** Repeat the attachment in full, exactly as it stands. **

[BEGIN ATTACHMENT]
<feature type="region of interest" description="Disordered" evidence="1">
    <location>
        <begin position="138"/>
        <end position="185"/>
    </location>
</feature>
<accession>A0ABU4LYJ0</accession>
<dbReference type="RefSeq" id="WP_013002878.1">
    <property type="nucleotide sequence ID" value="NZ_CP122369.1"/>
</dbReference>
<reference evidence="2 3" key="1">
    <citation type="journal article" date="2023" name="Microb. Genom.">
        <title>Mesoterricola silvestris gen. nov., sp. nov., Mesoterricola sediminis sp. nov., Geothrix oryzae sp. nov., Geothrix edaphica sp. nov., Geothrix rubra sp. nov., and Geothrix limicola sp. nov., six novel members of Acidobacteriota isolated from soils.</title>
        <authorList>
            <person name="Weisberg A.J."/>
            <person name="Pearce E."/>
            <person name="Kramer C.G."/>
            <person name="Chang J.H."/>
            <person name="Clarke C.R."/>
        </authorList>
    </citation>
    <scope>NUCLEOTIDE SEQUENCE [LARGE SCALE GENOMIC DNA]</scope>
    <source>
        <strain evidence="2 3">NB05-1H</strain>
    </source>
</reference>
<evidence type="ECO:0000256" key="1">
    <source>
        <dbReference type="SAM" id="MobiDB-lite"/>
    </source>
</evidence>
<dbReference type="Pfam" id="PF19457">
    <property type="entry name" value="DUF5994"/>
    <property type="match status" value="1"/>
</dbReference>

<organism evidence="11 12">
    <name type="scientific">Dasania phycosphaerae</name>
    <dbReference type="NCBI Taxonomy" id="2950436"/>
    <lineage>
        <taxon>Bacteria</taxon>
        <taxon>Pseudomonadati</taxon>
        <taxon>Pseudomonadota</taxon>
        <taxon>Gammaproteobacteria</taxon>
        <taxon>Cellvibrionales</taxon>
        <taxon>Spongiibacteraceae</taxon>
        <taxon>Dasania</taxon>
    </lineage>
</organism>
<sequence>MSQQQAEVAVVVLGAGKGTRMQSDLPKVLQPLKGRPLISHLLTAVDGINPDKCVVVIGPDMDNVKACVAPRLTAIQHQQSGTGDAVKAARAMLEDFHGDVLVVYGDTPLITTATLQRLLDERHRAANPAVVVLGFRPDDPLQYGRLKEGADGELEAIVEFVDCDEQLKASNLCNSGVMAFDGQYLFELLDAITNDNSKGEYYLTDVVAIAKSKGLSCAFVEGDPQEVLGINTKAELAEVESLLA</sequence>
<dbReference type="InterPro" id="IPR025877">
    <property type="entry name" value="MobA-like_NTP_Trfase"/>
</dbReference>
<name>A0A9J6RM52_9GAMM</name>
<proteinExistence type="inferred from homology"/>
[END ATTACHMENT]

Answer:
<feature type="region of interest" description="Disordered" evidence="1">
    <location>
        <begin position="138"/>
        <end position="185"/>
    </location>
</feature>
<accession>A0ABU4LYJ0</accession>
<dbReference type="RefSeq" id="WP_013002878.1">
    <property type="nucleotide sequence ID" value="NZ_CP122369.1"/>
</dbReference>
<reference evidence="2 3" key="1">
    <citation type="journal article" date="2023" name="Microb. Genom.">
        <title>Mesoterricola silvestris gen. nov., sp. nov., Mesoterricola sediminis sp. nov., Geothrix oryzae sp. nov., Geothrix edaphica sp. nov., Geothrix rubra sp. nov., and Geothrix limicola sp. nov., six novel members of Acidobacteriota isolated from soils.</title>
        <authorList>
            <person name="Weisberg A.J."/>
            <person name="Pearce E."/>
            <person name="Kramer C.G."/>
            <person name="Chang J.H."/>
            <person name="Clarke C.R."/>
        </authorList>
    </citation>
    <scope>NUCLEOTIDE SEQUENCE [LARGE SCALE GENOMIC DNA]</scope>
    <source>
        <strain evidence="2 3">NB05-1H</strain>
    </source>
</reference>
<evidence type="ECO:0000256" key="1">
    <source>
        <dbReference type="SAM" id="MobiDB-lite"/>
    </source>
</evidence>
<dbReference type="Pfam" id="PF19457">
    <property type="entry name" value="DUF5994"/>
    <property type="match status" value="1"/>
</dbReference>

<organism evidence="11 12">
    <name type="scientific">Dasania phycosphaerae</name>
    <dbReference type="NCBI Taxonomy" id="2950436"/>
    <lineage>
        <taxon>Bacteria</taxon>
        <taxon>Pseudomonadati</taxon>
        <taxon>Pseudomonadota</taxon>
        <taxon>Gammaproteobacteria</taxon>
        <taxon>Cellvibrionales</taxon>
        <taxon>Spongiibacteraceae</taxon>
        <taxon>Dasania</taxon>
    </lineage>
</organism>
<sequence>MSQQQAEVAVVVLGAGKGTRMQSDLPKVLQPLKGRPLISHLLTAVDGINPDKCVVVIGPDMDNVKACVAPRLTAIQHQQSGTGDAVKAARAMLEDFHGDVLVVYGDTPLITTATLQRLLDERHRAANPAVVVLGFRPDDPLQYGRLKEGADGELEAIVEFVDCDEQLKASNLCNSGVMAFDGQYLFELLDAITNDNSKGEYYLTDVVAIAKSKGLSCAFVEGDPQEVLGINTKAELAEVESLLA</sequence>
<dbReference type="InterPro" id="IPR025877">
    <property type="entry name" value="MobA-like_NTP_Trfase"/>
</dbReference>
<name>A0A9J6RM52_9GAMM</name>
<proteinExistence type="inferred from homology"/>